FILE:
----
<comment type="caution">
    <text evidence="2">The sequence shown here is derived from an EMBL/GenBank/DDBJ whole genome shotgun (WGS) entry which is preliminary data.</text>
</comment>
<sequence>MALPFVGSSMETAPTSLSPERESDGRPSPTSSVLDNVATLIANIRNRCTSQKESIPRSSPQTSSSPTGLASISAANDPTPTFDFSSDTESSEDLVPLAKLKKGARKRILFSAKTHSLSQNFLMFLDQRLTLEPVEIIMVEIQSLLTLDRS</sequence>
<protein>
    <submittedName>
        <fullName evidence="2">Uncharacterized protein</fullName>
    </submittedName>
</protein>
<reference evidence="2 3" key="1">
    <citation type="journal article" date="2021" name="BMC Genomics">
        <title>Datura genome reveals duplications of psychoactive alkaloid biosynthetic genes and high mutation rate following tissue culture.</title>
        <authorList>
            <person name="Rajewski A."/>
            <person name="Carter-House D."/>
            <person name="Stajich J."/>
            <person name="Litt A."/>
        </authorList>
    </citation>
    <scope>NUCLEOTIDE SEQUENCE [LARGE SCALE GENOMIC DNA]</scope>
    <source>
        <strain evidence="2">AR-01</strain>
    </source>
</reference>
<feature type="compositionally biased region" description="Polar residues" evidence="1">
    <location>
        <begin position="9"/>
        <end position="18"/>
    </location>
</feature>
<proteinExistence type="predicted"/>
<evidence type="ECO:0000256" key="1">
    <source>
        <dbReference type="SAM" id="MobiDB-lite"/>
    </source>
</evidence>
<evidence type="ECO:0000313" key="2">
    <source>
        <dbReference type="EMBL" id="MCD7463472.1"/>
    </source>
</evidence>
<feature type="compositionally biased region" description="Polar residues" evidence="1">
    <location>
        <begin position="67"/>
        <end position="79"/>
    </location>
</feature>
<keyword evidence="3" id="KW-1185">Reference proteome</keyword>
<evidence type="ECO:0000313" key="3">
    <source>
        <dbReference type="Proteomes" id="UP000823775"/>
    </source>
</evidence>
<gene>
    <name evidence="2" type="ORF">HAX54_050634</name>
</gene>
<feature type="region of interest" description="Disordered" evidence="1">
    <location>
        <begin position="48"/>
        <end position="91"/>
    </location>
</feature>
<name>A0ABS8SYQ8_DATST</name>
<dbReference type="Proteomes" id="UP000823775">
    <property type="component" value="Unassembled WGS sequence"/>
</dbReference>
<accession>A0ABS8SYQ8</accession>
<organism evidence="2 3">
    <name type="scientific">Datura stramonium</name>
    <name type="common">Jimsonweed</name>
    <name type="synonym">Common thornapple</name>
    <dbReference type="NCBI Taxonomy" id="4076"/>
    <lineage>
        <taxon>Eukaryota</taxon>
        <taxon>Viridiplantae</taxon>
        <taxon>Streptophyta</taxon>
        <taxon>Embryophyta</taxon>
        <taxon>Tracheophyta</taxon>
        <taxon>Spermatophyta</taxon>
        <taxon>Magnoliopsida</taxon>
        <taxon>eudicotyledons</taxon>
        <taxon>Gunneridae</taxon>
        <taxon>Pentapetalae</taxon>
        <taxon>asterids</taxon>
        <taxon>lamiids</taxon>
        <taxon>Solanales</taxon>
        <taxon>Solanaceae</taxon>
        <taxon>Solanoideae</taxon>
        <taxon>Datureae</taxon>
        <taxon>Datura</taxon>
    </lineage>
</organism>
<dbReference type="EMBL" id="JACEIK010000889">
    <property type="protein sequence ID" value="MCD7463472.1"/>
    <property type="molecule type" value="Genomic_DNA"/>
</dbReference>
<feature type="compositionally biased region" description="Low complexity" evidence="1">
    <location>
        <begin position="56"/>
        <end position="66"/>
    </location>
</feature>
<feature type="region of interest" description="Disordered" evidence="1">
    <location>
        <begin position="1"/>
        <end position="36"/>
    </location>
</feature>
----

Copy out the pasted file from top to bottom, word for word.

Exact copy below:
<comment type="caution">
    <text evidence="2">The sequence shown here is derived from an EMBL/GenBank/DDBJ whole genome shotgun (WGS) entry which is preliminary data.</text>
</comment>
<sequence>MALPFVGSSMETAPTSLSPERESDGRPSPTSSVLDNVATLIANIRNRCTSQKESIPRSSPQTSSSPTGLASISAANDPTPTFDFSSDTESSEDLVPLAKLKKGARKRILFSAKTHSLSQNFLMFLDQRLTLEPVEIIMVEIQSLLTLDRS</sequence>
<protein>
    <submittedName>
        <fullName evidence="2">Uncharacterized protein</fullName>
    </submittedName>
</protein>
<reference evidence="2 3" key="1">
    <citation type="journal article" date="2021" name="BMC Genomics">
        <title>Datura genome reveals duplications of psychoactive alkaloid biosynthetic genes and high mutation rate following tissue culture.</title>
        <authorList>
            <person name="Rajewski A."/>
            <person name="Carter-House D."/>
            <person name="Stajich J."/>
            <person name="Litt A."/>
        </authorList>
    </citation>
    <scope>NUCLEOTIDE SEQUENCE [LARGE SCALE GENOMIC DNA]</scope>
    <source>
        <strain evidence="2">AR-01</strain>
    </source>
</reference>
<feature type="compositionally biased region" description="Polar residues" evidence="1">
    <location>
        <begin position="9"/>
        <end position="18"/>
    </location>
</feature>
<proteinExistence type="predicted"/>
<evidence type="ECO:0000256" key="1">
    <source>
        <dbReference type="SAM" id="MobiDB-lite"/>
    </source>
</evidence>
<evidence type="ECO:0000313" key="2">
    <source>
        <dbReference type="EMBL" id="MCD7463472.1"/>
    </source>
</evidence>
<feature type="compositionally biased region" description="Polar residues" evidence="1">
    <location>
        <begin position="67"/>
        <end position="79"/>
    </location>
</feature>
<keyword evidence="3" id="KW-1185">Reference proteome</keyword>
<evidence type="ECO:0000313" key="3">
    <source>
        <dbReference type="Proteomes" id="UP000823775"/>
    </source>
</evidence>
<gene>
    <name evidence="2" type="ORF">HAX54_050634</name>
</gene>
<feature type="region of interest" description="Disordered" evidence="1">
    <location>
        <begin position="48"/>
        <end position="91"/>
    </location>
</feature>
<name>A0ABS8SYQ8_DATST</name>
<dbReference type="Proteomes" id="UP000823775">
    <property type="component" value="Unassembled WGS sequence"/>
</dbReference>
<accession>A0ABS8SYQ8</accession>
<organism evidence="2 3">
    <name type="scientific">Datura stramonium</name>
    <name type="common">Jimsonweed</name>
    <name type="synonym">Common thornapple</name>
    <dbReference type="NCBI Taxonomy" id="4076"/>
    <lineage>
        <taxon>Eukaryota</taxon>
        <taxon>Viridiplantae</taxon>
        <taxon>Streptophyta</taxon>
        <taxon>Embryophyta</taxon>
        <taxon>Tracheophyta</taxon>
        <taxon>Spermatophyta</taxon>
        <taxon>Magnoliopsida</taxon>
        <taxon>eudicotyledons</taxon>
        <taxon>Gunneridae</taxon>
        <taxon>Pentapetalae</taxon>
        <taxon>asterids</taxon>
        <taxon>lamiids</taxon>
        <taxon>Solanales</taxon>
        <taxon>Solanaceae</taxon>
        <taxon>Solanoideae</taxon>
        <taxon>Datureae</taxon>
        <taxon>Datura</taxon>
    </lineage>
</organism>
<dbReference type="EMBL" id="JACEIK010000889">
    <property type="protein sequence ID" value="MCD7463472.1"/>
    <property type="molecule type" value="Genomic_DNA"/>
</dbReference>
<feature type="compositionally biased region" description="Low complexity" evidence="1">
    <location>
        <begin position="56"/>
        <end position="66"/>
    </location>
</feature>
<feature type="region of interest" description="Disordered" evidence="1">
    <location>
        <begin position="1"/>
        <end position="36"/>
    </location>
</feature>